Uganda’s First Covid-19 death, A tale Of Irresponsible Health Workers

By Markson Omagor



Uganda, a country that has been lauded for registering zero deaths since Covid-19 virus struck, reported its first death yesterday.


Watching the Director General Health Services in Uganda, Henry Mwebesa addressing the press was painful – and why do I say painful?


The death of the 34-year-old woman was not because Ugandan Doctors failed to treat her but because inept health workers at Wasungui HC II in Namisindwa district could not read the clear signs of the virus.


Imagine Dr. Mwebesa told the whole world that the deceased showed all the clinical symptoms of Covid-19.


“The patient presented with all the COVID-19 like signs and symptoms – fever, dry cough, headache and difficulty in breathing.”


And the health workers at Wasungui HC II could not suspect that the patient could be having the deadly virus? The same team went ahead and admitted the patient in a HCII for 5 days treating acute pneumonia!!


We need to get serious here. Since when did HC II’s in Uganda develop the capacity to treat acute pneumonia? Or did the team at the HC II fail even to appreciate that acute pneumonia was beyond their reach?


I listened to the Director General talk of increased surveillance and tracking of contacts in Namisindwa and Mbale districts but I didn’t hear him talk of investigating both the health workers at Wasungui HC II and Hospice Center in Mbale.


For instance, is Wasungui HC II manned by qualified health personnel? And if so, were the qualified personnel present at the facility for all the period the patient was in their custody? These questions beg for answers because considering all the publicity given to the symptoms of corona virus any health worker his salt should have been able to clinically suspect that the deceased had the virus.


To make a bad situation worse, the patient was referred to Hospice Center Mbale for treatment of what? Since when did government develop a policy that referrals from lower health centers go to private hospitals? This too must be investigated.

Now Hospice Center Mbale, the one I know lacks a well-equipped Intensive Care Unit (ICU) where a patient with difficulty in breathing could have been taken. The question now is; why did Hospice Center Mbale accept to manage a case obviously beyond their capacity?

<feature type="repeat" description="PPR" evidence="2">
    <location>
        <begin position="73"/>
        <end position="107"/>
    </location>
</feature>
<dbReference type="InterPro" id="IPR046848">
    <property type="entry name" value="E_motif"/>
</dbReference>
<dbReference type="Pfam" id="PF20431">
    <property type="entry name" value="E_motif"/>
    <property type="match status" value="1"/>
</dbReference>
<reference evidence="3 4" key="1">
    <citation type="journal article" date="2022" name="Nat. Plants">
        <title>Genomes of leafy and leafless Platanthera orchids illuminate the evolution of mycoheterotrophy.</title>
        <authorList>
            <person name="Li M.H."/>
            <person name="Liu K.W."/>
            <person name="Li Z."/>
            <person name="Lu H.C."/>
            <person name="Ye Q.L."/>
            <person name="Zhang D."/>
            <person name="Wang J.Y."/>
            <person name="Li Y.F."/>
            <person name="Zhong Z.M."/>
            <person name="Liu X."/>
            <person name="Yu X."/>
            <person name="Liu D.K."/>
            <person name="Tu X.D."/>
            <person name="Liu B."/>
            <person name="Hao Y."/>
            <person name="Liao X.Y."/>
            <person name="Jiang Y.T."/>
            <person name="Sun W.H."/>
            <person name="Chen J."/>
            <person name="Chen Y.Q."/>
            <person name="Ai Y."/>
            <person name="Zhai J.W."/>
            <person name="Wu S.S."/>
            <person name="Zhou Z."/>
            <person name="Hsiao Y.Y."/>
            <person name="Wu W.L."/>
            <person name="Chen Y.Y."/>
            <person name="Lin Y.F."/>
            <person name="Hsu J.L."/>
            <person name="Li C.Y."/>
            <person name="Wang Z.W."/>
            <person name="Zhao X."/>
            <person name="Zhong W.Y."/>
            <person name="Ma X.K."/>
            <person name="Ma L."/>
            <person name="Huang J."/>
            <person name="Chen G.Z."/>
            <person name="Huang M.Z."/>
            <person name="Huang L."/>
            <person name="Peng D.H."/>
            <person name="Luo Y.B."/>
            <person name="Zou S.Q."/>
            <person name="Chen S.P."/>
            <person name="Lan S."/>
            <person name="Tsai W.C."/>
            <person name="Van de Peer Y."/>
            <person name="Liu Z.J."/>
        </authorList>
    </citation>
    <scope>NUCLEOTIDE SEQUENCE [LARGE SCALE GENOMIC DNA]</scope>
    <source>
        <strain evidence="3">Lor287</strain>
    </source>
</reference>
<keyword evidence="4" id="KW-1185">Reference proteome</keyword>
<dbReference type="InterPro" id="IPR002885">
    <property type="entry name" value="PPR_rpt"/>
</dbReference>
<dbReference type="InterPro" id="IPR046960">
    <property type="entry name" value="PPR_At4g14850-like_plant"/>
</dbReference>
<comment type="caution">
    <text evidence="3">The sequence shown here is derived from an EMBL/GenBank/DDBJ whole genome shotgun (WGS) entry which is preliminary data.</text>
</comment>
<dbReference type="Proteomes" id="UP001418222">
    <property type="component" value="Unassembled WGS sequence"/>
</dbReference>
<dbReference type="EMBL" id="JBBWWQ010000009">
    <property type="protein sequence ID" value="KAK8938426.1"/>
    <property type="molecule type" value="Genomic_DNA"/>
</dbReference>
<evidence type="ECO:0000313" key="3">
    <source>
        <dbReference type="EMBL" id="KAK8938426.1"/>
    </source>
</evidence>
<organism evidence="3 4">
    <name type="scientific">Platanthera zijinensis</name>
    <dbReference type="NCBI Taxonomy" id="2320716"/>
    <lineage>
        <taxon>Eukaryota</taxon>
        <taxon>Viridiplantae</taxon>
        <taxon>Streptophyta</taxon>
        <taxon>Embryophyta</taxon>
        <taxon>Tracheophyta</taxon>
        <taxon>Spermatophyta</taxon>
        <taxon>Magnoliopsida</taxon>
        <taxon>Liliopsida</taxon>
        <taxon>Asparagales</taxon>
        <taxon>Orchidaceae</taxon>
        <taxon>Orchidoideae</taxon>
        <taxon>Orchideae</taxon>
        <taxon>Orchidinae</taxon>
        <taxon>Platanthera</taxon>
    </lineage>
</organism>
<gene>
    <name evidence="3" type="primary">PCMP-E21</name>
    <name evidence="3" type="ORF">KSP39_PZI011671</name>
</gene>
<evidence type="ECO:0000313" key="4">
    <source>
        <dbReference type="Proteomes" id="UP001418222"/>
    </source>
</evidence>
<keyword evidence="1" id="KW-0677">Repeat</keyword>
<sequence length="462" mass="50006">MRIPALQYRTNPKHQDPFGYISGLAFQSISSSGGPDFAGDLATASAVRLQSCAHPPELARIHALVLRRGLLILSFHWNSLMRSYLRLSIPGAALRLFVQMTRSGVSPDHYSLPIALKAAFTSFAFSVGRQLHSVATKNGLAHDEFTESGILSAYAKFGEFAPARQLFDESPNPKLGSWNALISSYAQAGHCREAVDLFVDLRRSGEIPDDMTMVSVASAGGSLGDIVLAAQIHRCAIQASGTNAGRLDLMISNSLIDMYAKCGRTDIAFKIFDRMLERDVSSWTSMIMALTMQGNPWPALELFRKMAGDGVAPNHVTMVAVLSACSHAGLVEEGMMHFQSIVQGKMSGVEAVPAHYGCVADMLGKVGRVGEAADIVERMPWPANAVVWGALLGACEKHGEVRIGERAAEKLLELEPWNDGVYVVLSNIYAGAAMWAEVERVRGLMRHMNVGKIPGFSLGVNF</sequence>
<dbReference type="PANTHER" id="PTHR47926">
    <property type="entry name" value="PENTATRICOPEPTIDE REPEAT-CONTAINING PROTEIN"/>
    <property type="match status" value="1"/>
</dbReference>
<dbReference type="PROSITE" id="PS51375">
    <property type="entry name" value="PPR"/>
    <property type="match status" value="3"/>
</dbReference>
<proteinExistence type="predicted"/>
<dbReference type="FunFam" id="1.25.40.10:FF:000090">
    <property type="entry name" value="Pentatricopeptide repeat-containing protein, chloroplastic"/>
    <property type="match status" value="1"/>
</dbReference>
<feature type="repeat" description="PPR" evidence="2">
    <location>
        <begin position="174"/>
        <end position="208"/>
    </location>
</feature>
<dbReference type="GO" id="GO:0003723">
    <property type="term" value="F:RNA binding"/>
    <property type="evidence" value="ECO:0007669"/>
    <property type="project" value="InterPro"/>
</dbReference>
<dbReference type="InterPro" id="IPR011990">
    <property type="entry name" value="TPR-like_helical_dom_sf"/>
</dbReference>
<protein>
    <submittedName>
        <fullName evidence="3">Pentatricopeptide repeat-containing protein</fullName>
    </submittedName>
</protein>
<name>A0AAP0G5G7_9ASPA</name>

And if Hospice Mbale has trained doctors how comes they could fail to see the obvious symptoms the patient showed? Can the Ministry of Health investigate and find out the health workers who received and managed this case at Hospice Center Mbale. The purpose of which is to find out whether these health workers are qualified.


The Ministry of Health should not and should never hide its head in the sand because this death is not only shaming, it is barbaric! How can a patient die simply because the health workers could not even clinically diagnose a case that was so so symptomatic!!!


My conviction is that if the deceased had been managed well and brought to Mbale Regional Referral Hospital where there is a trained team and equipment; Uganda’s record would never have been broken in such a manner.



The MOH Presser



Mwebase said earlier reports had indicated that the deceased was not a Ugandan, which was not true. Further investigations have since established that she was a Ugandan from Manafwa, Bubulo East, Namabya- Namunyali- Sisongofwa in Namisindwa District.


Namisindwa District is bordered by Bududa District to the north, Kenya to the east and south, Tororo District to the south-west, and Manafwa District to the west.


The deceased was initially admitted to Wasungui HC II on Wednesday, 15th July, 2020 and treated for severe pneumonia. However, on Monday, 20th July, 2020, she was transferred to Joy Hospice health facility, in Mbale District, where she was isolated in the female ward.


While in isolation, the patient’s condition deteriorated with difficulty in breathing, cough, chills and headache. She passed on on Tuesday 21st July, 2020 at 2.00am.

The postmortem samples from the deceased were confirmed positive for SARS-COV-2 by 4 laboratories at UVRI, CPHL, Tororo and Makerere. In addition, findings at postmortem showed features of acute pneumonia, findings that are consistent with COVID-19 infection.



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